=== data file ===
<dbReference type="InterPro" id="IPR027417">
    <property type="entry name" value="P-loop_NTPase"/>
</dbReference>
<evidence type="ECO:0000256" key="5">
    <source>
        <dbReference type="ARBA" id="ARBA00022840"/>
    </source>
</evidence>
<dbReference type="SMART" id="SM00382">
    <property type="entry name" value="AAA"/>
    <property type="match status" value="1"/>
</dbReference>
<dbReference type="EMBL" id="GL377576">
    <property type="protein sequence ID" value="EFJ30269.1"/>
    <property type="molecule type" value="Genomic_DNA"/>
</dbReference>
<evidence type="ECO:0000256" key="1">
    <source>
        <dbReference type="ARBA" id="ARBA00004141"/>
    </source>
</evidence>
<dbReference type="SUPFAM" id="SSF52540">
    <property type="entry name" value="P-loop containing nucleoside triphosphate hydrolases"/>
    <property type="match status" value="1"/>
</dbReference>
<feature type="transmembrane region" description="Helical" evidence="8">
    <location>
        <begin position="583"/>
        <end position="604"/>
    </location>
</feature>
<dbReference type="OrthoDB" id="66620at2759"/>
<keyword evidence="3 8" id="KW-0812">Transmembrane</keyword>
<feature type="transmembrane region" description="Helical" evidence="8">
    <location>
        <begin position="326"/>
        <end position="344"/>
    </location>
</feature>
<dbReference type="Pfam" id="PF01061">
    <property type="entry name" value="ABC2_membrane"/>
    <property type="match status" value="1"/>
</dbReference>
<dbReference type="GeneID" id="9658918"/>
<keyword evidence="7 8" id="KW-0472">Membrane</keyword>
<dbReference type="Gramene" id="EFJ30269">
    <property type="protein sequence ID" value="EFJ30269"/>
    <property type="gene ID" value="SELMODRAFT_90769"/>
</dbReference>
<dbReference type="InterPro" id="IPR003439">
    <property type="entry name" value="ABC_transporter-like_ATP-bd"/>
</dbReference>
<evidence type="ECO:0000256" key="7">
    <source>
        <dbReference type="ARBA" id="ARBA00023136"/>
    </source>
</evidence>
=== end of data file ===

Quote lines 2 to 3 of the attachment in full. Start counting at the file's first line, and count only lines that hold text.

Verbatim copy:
    <property type="entry name" value="P-loop_NTPase"/>
</dbReference>